TUM adopted Model-Based Design across the Institute for Flight System Dynamics for classroom activities, research initiatives, and control design projects with industry partners.
In Flight Controls 1 and Flight Controls 2, lectures are complemented with interactive demonstrations and tutorials based on a simulator built using MATLAB® and Simulink®. For example, students use the simulator to determine steady-state flight conditions through trim routines and then use MATLAB to analyze simulation results.
Students develop controller models using Simulink gain, integrator, and transfer blocks and then run closed-loop simulations with a Simulink model of an aircraft.
In Flight System Dynamics, students use Simulink to simulate level flight, acceleration, deceleration, climb and descend, and other performance cases for which there are no simple analytical, closed-form solutions.
Apart from their work with simulators, students test novel flight control, sensor data fusion, and navigation algorithms on quadrocopters—40 cm-by-40 cm flying aircraft with four rotors.
They use Embedded Coder® to generate code from Simulink models. They deploy the code directly to the quadrocopters’ embedded processors for in-lab flight tests.
The institute operates two simulators that are much more sophisticated than the lecture simulator: the Research Flight Simulator, which has a generic cockpit replicating a twin engine aircraft, and the high-fidelity Diamond DA-42 Flight Training Device. The Flight Training Device was built with original aircraft components from a DA-42 to ensure the highest degree of realism for the simulation of control forces. Both simulators were built using MATLAB, Simulink, and Stateflow®.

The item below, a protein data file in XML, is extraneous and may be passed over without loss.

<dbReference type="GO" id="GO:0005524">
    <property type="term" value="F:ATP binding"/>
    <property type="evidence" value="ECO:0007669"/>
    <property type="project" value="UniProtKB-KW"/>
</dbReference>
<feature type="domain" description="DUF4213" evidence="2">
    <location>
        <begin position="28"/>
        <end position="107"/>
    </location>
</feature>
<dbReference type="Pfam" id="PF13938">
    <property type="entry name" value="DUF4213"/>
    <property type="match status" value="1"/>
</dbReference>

TUM researchers use Simulink Coder™ to generate C code from their Simulink models and achieve near-real-time performance in the Research Flight Simulator.
A TUM research team led by Ph.D. candidate and research fellow Markus Hornauer is using Model-Based Design to develop a process that will enable smaller civilian and defense contractors to cost-effectively develop flight-worthy, certifiable software that meets European Aviation Safety Agency standards.